During my time as a student at Notre Dame I worked at Logan Center with many severely disabled adults like Terri Schindler-Schiavo and Lauren Marie Richardson. These extraordinary human beings had more life and love in them than many other non-disabled human beings I have met. There was one client I assisted at Logan, for example, who could neither walk nor talk - although he could make noises. He could not see much but he could hear. His name was Royce and he adored me. He knew my voice, he would squeeze my fingers so tight I couldn't move them when I would give him my hand, he would get this huge smile on his face when the other caretakers told him "Laura is coming today" - he knew my name. He would also sing (in his own way of course) the Notre Dame Fight Song when we would tell him to.The problem is not the disabilities of those with severe disabilities like Terri Schindler-Schiavo or Lauren Marie Richardson. The real "disability" is the fact that by continuing to advocate a "quality of life" mentality society improperly puts a value on the lives of people with disabilities as being nothing based on what they cannot do. As a person with a disability myself, I cannot imagine someone deciding my life is not valuable because I cannot do something or that I have to do something differently. I am a person, not my disability. We must use our voices to advocate for all people with disabilities, especially those who are unable to advocate for themselves due to their disabilities. We must remember Terri Schindler-Schiavo and the inhumane treatment she suffered as a person with a severe disability to the point of death. We must support the life of Lauren Marie Richardson so that another disabled person is not the victim of the "disability" of the "quality of life" mentality. A person is a person no matter how small or great the disability.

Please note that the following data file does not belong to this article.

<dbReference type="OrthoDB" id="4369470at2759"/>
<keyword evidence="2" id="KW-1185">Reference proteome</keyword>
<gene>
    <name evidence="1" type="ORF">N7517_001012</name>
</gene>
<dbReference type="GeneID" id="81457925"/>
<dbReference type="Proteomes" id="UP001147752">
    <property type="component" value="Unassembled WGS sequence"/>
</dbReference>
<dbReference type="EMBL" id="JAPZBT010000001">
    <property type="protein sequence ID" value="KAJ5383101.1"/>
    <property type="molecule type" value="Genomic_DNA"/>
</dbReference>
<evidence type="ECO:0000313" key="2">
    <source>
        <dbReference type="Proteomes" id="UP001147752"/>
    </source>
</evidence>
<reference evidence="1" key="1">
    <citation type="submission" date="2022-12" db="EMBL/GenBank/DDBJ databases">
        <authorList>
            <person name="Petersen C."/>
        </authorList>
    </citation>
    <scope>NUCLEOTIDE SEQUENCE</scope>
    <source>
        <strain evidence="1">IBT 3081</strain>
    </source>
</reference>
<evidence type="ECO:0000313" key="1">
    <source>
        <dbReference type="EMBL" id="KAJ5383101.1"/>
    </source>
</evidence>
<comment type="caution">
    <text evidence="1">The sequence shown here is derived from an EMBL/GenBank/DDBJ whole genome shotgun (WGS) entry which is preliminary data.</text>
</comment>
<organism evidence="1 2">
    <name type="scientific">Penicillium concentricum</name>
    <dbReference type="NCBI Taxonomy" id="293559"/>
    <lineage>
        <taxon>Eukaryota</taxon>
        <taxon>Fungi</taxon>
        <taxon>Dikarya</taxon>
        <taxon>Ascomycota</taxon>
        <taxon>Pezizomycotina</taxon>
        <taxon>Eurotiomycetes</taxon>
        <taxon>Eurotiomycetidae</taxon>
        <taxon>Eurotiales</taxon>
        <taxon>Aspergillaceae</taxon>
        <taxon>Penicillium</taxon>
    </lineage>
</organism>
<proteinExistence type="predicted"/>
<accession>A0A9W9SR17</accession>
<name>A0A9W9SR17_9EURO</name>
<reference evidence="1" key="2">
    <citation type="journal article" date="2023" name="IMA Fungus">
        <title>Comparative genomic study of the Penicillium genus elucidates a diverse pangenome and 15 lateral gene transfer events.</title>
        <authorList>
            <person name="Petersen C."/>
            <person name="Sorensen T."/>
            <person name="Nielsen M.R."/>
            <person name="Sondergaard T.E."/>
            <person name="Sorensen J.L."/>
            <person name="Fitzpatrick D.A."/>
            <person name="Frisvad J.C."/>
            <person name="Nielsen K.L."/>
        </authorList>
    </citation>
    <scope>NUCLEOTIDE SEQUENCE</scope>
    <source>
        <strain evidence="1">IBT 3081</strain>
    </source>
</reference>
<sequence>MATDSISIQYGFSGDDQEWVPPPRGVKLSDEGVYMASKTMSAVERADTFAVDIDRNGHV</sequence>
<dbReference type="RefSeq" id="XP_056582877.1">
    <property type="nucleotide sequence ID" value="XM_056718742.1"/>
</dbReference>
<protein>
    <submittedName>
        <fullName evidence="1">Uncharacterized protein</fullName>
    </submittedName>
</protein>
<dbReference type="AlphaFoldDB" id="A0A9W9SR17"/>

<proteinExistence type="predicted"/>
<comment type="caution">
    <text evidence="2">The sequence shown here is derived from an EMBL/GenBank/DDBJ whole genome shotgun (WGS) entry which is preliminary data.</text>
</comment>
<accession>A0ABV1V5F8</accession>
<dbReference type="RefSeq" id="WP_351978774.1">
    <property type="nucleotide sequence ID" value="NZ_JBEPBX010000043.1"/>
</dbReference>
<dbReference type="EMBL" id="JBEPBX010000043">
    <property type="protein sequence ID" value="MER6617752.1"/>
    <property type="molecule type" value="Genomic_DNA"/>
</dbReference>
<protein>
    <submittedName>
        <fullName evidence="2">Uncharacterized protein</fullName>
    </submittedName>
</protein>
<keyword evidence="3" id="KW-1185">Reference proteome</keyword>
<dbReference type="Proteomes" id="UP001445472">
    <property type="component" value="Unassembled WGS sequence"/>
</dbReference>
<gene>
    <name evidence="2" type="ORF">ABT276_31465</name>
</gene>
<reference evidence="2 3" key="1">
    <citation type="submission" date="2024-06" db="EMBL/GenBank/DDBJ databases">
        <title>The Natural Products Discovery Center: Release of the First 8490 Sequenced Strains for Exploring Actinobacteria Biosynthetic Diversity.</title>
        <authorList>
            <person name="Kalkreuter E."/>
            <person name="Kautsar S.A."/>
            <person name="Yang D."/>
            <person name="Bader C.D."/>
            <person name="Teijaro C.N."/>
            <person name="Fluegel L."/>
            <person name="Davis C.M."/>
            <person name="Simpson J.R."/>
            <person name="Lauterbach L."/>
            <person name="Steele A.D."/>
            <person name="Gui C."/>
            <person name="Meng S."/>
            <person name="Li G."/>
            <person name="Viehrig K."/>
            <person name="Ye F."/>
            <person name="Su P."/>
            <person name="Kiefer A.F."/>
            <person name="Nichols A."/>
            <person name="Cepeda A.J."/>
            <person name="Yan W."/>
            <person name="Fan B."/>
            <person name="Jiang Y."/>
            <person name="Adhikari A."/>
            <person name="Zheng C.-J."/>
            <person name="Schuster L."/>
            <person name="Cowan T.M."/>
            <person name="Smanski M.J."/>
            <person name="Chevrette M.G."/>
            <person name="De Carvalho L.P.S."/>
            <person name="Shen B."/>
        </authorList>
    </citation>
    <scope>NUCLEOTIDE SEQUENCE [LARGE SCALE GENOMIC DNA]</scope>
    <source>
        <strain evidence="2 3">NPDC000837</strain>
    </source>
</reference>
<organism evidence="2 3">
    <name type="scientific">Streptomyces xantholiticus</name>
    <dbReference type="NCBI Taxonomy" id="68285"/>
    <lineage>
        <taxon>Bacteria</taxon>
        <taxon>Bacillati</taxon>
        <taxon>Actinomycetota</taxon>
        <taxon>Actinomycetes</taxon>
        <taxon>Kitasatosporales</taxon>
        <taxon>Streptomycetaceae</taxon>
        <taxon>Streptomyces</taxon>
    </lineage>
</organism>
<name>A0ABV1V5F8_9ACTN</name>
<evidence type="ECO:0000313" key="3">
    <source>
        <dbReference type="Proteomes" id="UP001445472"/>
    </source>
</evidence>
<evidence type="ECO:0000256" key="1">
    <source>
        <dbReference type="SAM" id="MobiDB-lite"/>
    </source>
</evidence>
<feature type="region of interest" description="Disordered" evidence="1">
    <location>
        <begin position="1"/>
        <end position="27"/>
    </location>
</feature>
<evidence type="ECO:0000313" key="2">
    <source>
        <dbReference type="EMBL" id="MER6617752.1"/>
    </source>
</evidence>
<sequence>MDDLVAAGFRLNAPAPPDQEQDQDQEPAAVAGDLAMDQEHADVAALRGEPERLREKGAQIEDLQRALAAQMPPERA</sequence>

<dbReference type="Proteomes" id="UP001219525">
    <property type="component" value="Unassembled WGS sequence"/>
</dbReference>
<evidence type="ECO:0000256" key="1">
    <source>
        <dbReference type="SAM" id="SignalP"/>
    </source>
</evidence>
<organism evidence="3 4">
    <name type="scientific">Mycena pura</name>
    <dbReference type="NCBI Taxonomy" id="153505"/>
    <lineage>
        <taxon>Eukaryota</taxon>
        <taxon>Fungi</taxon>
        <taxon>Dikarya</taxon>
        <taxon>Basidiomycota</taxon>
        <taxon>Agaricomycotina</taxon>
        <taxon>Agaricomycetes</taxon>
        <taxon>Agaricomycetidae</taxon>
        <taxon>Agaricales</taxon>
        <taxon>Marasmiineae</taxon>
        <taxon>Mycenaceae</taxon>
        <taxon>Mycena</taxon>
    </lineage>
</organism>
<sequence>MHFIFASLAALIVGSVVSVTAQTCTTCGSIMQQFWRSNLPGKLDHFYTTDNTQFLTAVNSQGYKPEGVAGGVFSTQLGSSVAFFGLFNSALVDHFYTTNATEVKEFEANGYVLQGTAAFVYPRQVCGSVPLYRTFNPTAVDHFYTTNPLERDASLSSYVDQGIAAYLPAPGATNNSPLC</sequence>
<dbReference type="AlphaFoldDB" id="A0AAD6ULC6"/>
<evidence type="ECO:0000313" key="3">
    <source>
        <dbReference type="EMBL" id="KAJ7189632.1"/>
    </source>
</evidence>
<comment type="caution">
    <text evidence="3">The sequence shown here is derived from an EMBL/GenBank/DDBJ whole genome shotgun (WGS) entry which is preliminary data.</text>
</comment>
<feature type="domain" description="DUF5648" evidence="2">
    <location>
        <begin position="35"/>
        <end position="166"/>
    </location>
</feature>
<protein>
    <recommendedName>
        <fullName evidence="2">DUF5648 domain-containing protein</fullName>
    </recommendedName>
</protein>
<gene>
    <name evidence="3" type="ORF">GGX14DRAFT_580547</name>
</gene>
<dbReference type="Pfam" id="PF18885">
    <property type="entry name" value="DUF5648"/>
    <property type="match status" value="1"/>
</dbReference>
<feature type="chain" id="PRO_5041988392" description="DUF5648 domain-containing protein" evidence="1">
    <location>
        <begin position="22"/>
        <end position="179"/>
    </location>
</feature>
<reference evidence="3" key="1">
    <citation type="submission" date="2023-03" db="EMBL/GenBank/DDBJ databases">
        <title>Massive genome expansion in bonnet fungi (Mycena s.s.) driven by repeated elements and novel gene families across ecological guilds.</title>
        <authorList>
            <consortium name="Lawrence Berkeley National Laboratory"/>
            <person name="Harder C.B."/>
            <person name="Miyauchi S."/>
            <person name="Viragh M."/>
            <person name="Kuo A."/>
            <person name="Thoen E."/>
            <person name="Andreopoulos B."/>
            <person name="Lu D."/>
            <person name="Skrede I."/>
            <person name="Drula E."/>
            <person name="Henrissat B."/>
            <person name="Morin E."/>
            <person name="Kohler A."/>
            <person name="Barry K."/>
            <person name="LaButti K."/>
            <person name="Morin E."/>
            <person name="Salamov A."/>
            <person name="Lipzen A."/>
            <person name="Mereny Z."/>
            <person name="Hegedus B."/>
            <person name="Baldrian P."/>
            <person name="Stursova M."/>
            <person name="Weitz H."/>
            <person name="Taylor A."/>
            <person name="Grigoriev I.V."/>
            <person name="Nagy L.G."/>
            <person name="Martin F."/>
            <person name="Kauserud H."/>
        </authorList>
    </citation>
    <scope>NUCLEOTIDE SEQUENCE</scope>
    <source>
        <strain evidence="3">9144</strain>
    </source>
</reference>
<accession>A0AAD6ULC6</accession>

Laura HoffmanalumClass of 2004Apr. 9